Monday, August 24, 2015

No Wins Hugo

This post puts a final nail in the SNARL-Hugo series of posts.  I must admit to being completely put off by the quality of this year's short fiction nominees.  I am afraid we will see this problem again if there is not a revamping of the nomination process. 

This last weekend the Hugo award winners were announced, and the big winner was:


  1.       "No" won handily in five categories (Novella, Short Story, Best Related Work, Editor Short Form, Editor Long Form). 
  2.        "No" came in second in four categories ( Novelette, Professional Artist, Fanzine, Fan Writer), and picked up a prestigious second place John Campbell award for best new writer.
  3.        "No" came in third in two categories (Novel, Fancast)
  4.        "No" came in fourth in one category (Semiprozine)
  5.        "No" came in fifth, beating only one nominee, in only one category (Best Graphic Story)

"No" only failed to place in a couple categories.  Interestingly "No" was shut out in both the dramatic presentations categories; the only categories it had ever won in the past. 

"No" was my personal favorite in the short fiction categories.  I had almost hoped that Kary English's story "Totaled" would have won, but if it had I would have been left thinking that it might have lost to worthy competitors.  I don't think "No" would have beat Kary if there were any other reasonable short stories to judge hers against.  Interestingly the winner of the Novelette category was the only nominated short fiction I have not read.  I will probably not read it as I am just sick of whatever this stuff is that they call short fiction in 2015. 

The thing is that the rabid-sad puppies filled the nominations with work -especially in the short fiction- that was awful.  I should have kept track of the descriptors used to explain how bad people thought the Rabid-Sad puppies work was.  It would have been nice to know if "%!!?# **%$!! That **&p;%;#$!! Was &;*(^)!;$%?" beat out "Can I have my hour back?", or if something more vanilla like "Please get me a plastic spoon so I can scrape the residue left by reading that crap out of my brain!" could chalk up a win.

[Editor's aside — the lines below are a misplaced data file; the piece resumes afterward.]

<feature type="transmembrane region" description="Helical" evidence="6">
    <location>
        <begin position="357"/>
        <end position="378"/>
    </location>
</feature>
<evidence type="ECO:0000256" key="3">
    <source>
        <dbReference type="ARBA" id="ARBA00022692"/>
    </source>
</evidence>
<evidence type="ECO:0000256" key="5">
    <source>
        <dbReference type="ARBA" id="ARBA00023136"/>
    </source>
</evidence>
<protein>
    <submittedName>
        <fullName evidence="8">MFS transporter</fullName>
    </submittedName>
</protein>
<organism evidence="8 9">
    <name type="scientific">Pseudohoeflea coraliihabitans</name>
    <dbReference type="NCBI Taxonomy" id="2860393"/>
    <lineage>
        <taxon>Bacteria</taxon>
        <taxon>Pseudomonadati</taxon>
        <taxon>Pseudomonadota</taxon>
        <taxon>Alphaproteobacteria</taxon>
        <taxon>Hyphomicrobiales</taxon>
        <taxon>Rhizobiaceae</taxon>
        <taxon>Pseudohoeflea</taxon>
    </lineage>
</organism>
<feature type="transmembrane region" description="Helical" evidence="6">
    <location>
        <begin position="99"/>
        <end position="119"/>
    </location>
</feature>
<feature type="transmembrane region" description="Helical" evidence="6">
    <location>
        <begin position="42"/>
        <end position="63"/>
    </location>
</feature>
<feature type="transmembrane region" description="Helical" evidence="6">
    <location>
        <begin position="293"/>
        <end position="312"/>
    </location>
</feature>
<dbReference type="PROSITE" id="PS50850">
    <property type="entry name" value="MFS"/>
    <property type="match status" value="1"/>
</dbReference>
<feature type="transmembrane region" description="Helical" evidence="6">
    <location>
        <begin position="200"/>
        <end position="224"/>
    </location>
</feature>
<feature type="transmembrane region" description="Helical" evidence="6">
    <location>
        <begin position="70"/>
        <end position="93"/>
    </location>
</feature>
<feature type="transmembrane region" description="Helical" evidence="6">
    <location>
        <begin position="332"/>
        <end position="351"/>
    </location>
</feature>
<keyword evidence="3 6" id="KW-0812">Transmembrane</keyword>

The slate-filling is something that is done in reduction down-select voting processes.  In Utah this is the reason behind maintaining a costly caucus-primary system.  Since only two candidates make it from the closed caucus to the public primary it is possible to slate dummy candidates to force out candidates that might win in the primary if the public was given a chance to vote for them.  Since I have been in Utah the slating in caucus has been used to elect Senator Mike Lee, and allowed John Huntsman to be elected governor when the incumbent had something like an 85% approval rating.    It almost worked against Senator Orin Hatch in the last election cycle; hatch went on to win the public primary by a nearly two-to-one margin. The idea to slate out popular candidates in order to control an election is a Utah idea.  Interestingly the two main "sads" in the rabid-sad puppy group are Utahians.  They took what they thought was a winning political strategy from the rooms of the Utah GOP caucus, and applied it to a literary award.

"Our execution wasn't flawless. I made two mistakes, one which was fortuitous as it permitted Three Body Problem to make the shortlist and win, and one which was stupid as it cost us a 6th category in novelette. Our discipline could also have been better, although I don't see that it would have made any difference at all with regards to either the nominations or the awards. But I trust the moderate approach is now sufficiently discredited in everyone's eyes."  -- Vox Day on Vox Popoli 23 August 2015

"From Communists to Muslims to SJWs, various philosophies and religions have been more than happy to attempt to coopt Jesus Christ, because they believe he is dead. What they cannot countenance are the servants of the Living God"  -- Vox Day on Vox Popoli 24 August 2015